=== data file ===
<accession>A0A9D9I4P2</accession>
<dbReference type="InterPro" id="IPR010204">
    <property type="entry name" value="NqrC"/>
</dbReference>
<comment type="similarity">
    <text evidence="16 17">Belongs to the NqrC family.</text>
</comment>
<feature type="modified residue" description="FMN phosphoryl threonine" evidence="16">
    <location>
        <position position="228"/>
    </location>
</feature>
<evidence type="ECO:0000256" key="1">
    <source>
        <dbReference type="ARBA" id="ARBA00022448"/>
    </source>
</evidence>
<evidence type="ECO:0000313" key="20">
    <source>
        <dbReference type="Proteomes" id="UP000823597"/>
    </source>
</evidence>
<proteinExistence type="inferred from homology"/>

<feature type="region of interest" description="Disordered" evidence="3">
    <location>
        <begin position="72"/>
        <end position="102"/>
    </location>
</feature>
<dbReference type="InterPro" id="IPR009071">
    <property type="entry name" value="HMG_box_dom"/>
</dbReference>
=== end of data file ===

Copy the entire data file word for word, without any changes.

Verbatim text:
<accession>A0A9D9I4P2</accession>
<dbReference type="InterPro" id="IPR010204">
    <property type="entry name" value="NqrC"/>
</dbReference>
<comment type="similarity">
    <text evidence="16 17">Belongs to the NqrC family.</text>
</comment>
<feature type="modified residue" description="FMN phosphoryl threonine" evidence="16">
    <location>
        <position position="228"/>
    </location>
</feature>
<evidence type="ECO:0000256" key="1">
    <source>
        <dbReference type="ARBA" id="ARBA00022448"/>
    </source>
</evidence>
<evidence type="ECO:0000313" key="20">
    <source>
        <dbReference type="Proteomes" id="UP000823597"/>
    </source>
</evidence>
<proteinExistence type="inferred from homology"/>

<feature type="region of interest" description="Disordered" evidence="3">
    <location>
        <begin position="72"/>
        <end position="102"/>
    </location>
</feature>
<dbReference type="InterPro" id="IPR009071">
    <property type="entry name" value="HMG_box_dom"/>
</dbReference>